Smoking cessation during pregnancy: the influence of partners, family and friends on quitters and non-quitters

Preethi Koshi, Mhairi Mackenzie, David Tappin, Linda Bauld

Research output: Contribution to journalArticlepeer-review

Abstract

This research compared pregnant quitters' and non-quitters' accounts of how partners, family and friends influenced their smoking cessation attempts. Qualitative secondary data analysis was carried out on a purposive sample of motivational interview transcripts undertaken by research midwives with pregnant women as part of SmokeChange, a smoking cessation intervention. Interviews with all quitters in the intervention group (n = 12) were analysed comparatively with interviews from a matched sample of non-quitters (n = 12).The discourses of both revealed similarity in how their partners, family and friends influenced their cessation efforts: salient others were simultaneously perceived by both groups of women as providing drivers and barriers to quit attempts; close associates who smoked were often perceived to be as supportive as those who did not. However, women who quit smoking during pregnancy talked more about receiving active praise/encouragement than those who did not. While close associates play an important role in women's attempts to stop smoking during pregnancy, the support they provide varies; further research is needed to develop a better understanding of how key relationships help or hinder cessation during pregnancy.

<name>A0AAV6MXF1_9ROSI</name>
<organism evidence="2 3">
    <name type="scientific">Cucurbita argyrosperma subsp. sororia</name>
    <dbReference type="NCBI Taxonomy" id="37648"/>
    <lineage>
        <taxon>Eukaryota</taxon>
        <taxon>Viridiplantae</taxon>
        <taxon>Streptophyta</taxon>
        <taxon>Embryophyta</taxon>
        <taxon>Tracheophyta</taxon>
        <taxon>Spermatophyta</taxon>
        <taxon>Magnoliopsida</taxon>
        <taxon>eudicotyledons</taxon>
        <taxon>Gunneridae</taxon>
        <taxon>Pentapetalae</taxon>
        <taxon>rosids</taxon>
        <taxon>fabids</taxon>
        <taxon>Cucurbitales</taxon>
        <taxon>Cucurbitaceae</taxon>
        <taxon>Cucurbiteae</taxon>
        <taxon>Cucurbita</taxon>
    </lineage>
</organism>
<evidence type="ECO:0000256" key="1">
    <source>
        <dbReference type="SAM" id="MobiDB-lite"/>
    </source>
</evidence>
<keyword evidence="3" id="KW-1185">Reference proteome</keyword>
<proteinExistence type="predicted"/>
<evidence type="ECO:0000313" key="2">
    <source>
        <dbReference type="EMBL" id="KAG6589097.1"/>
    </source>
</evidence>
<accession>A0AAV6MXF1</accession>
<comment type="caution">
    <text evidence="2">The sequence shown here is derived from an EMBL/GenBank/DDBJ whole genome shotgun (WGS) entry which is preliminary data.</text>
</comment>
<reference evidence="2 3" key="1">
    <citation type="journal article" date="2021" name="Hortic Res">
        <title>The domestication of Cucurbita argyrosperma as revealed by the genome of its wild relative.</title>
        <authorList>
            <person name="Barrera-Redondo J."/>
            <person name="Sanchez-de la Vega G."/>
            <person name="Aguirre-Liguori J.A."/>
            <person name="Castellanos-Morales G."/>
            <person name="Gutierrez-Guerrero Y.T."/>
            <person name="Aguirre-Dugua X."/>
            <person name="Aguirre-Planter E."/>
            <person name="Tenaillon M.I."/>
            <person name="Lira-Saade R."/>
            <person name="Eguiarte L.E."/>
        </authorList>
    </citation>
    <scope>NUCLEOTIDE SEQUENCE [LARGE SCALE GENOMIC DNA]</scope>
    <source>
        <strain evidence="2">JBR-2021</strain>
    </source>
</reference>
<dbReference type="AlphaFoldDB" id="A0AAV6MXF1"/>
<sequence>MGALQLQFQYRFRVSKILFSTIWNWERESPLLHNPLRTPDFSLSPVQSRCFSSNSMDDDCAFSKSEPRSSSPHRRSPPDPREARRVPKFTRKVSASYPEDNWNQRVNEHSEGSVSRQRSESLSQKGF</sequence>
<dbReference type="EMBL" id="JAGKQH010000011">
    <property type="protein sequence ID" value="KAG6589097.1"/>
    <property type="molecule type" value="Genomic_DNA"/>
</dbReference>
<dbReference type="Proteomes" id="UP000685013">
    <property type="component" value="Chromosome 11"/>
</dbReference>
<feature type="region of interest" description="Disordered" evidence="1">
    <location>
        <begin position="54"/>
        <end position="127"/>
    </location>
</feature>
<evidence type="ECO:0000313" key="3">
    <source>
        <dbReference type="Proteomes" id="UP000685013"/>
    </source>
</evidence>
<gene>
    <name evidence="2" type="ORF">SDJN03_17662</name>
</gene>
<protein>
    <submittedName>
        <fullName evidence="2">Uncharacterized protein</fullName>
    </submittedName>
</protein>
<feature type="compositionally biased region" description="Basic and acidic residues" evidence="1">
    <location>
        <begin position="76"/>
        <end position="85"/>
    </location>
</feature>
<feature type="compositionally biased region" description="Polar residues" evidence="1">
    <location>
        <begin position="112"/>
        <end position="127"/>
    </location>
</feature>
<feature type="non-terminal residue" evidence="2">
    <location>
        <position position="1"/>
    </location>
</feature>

Original languageEnglish
Pages (from-to)500-510
Number of pages11
JournalHealth and Social Care in the Community
Volume18
Issue number5
DOIs
Publication statusPublished - 3 Aug 2010

Keywords

  • pregnancy; secondary data analysis; smoking cessation; social support

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